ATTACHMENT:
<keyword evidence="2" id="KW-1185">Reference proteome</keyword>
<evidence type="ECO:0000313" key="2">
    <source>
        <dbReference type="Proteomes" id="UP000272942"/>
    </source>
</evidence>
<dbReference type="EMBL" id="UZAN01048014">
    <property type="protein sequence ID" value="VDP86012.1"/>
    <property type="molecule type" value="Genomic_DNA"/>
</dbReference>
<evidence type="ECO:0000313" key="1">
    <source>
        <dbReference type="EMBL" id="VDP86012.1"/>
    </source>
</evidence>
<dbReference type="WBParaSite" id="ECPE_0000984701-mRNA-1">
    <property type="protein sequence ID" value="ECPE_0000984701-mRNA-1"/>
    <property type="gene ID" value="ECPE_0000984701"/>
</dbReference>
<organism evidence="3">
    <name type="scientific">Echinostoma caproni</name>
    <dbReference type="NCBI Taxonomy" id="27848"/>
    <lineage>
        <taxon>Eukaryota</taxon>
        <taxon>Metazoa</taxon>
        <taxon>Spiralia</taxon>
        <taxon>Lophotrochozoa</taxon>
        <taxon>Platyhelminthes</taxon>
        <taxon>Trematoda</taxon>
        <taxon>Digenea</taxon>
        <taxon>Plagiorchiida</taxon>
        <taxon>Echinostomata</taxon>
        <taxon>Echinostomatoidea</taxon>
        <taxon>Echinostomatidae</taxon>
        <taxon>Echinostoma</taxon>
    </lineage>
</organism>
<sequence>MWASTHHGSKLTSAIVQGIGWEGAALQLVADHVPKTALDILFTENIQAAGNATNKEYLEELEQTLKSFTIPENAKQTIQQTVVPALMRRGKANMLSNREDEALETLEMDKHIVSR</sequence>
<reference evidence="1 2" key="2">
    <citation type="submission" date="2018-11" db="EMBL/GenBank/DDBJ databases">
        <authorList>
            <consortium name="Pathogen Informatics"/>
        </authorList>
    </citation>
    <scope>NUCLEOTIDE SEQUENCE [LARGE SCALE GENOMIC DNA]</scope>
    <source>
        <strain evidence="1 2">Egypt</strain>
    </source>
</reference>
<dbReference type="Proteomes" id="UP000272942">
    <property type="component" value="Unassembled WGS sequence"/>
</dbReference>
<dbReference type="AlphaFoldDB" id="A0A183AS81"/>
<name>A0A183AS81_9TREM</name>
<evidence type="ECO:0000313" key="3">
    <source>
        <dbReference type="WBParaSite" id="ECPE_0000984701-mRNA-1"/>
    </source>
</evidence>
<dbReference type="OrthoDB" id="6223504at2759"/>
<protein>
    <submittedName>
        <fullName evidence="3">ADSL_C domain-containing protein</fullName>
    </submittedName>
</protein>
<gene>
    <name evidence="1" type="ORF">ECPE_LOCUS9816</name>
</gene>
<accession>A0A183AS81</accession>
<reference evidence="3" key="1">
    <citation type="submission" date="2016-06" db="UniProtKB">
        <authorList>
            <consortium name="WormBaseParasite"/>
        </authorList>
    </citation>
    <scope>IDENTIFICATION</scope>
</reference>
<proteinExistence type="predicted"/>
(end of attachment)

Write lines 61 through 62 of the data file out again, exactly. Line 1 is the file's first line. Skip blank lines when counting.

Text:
<protein>
    <submittedName>